‘… in life are free!’
Don’t tell me you didn’t just sing or think that too when you read the title!
As one half of the original Great British Bake Off Mel & Sue duo, comic Mel Giedroyc’s debut novel is full of laughs and relatable occurrences in the Parker family, apart from they live in a gated community within Leatherhead at their uber-extravagant, lavish, enviable Cedar Vale home. Just think ‘Surrey’. Pool. Ride on lawnmowers. Designer clothes. Staff on hand. 7 dogs. A lavish staircase. And a spoilt family to go with it.
Frank Parker owns a hedge fund in the city with his business partner Amerjit Singh, until one day the market goes the wrong way – on the same day Frank chooses to catch up on sleep from being burnt out.
Needless to say, everything goes t*ts up for the breadwinners.
Soon enough, the reality of many people settles in for Sally and her family, where she slowly begins to lose her grip on their previous life, as well as her own family. Having been used to the finer things in life, everything has quickly slipped away:
- her home (Frank’s been renting their grand Cedar Vale house, oops)
- their nanny
- house workers
Following the Parkers, Giedroyc’s funny account of the family is guaranteed to put a smile on your face. I very much pictured this as a Sky adaptation, where the kids (Mikey/Michaela, Stephen and Cleo, plus their super smart cousin Emily) are demanding at the start, the house is utter chaos and Sally is trying to maintain a grip.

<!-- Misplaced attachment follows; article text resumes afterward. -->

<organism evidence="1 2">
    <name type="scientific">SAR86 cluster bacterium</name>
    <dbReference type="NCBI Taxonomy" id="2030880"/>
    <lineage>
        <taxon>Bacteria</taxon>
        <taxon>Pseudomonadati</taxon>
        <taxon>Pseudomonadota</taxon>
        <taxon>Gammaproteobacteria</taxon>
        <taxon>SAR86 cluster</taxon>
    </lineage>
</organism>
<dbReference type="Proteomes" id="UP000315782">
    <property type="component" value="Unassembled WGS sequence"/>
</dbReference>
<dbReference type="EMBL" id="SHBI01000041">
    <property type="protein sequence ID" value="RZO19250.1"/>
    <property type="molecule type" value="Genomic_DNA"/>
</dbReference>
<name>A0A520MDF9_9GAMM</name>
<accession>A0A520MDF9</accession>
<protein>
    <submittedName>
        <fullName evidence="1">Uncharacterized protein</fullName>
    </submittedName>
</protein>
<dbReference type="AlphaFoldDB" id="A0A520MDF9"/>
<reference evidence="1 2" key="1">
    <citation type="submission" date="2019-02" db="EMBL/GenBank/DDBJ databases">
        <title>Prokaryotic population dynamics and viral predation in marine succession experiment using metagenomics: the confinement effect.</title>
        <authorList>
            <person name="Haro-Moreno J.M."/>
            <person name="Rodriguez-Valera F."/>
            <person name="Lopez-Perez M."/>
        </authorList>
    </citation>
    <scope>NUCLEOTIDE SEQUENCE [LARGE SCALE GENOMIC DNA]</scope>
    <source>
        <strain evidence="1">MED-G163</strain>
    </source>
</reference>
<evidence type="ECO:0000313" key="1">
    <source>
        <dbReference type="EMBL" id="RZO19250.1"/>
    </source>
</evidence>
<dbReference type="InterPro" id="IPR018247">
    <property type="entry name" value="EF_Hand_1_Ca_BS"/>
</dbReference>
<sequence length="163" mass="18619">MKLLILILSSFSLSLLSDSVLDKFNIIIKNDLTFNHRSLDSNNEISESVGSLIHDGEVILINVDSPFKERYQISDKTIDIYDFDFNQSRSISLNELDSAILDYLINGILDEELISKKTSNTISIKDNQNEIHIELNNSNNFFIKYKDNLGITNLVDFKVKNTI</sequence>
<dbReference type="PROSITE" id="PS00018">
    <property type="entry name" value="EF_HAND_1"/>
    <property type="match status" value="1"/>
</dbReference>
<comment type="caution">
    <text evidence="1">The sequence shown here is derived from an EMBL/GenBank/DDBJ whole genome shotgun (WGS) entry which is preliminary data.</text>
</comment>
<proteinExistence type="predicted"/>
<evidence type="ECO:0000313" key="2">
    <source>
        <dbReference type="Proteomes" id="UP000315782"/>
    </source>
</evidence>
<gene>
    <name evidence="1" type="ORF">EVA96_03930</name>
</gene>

Not only is Sally losing her grip, but Amerjit has gone completely mad after losing everything – including his wife Laura who walks out on him. With nothing left, he strips down in front of his employees and passers-by – multiple times – therefore adding even more to the comical element of this book.
Throughout the book, Sally is mad at Frank, just like Amerjit is simply mad. Well, who wouldn’t be mad at their husband if they just lost everything!? He tries to make it up to her and fix things, but as useless as he is, he ends up making things even worse. Throw in his brother Kyle into the mix and you get an even more useless recipe.
It turns out despite their children’s demands; they are very unique and gifted in their own ways which were previously overlooked by their well achieving cousin Emily.
There is a lot going on in this book, including a minor fling, big crushes on behalf of their dog groomer Janice, and an encounter with cleaner Zeeva, making Sally truly realise where the best things are in life.
Sally’s ‘friends’ reveal their true colours, and the Parker family are introduced to Lidl.
It’s unclear where the novel is headed until news come of Frank and Kyle’s dying mum, Bronwen, in Snowdonia – will they visit her before she dies?
There were a few loose ends not tied up for my liking, such as where Laura went, what comes of Sally’s ‘friend’ Francesca and her husband Tim Daly-Jones, including the Parker’s family doctor, Professor Livesy, who turns out not to be a Professor but then rushes away to America…?
Overall, a very funny, witty novel which put a big smile on my face when feeling down.
Rating – 4/5
Genre – fiction, domestic fiction. comedy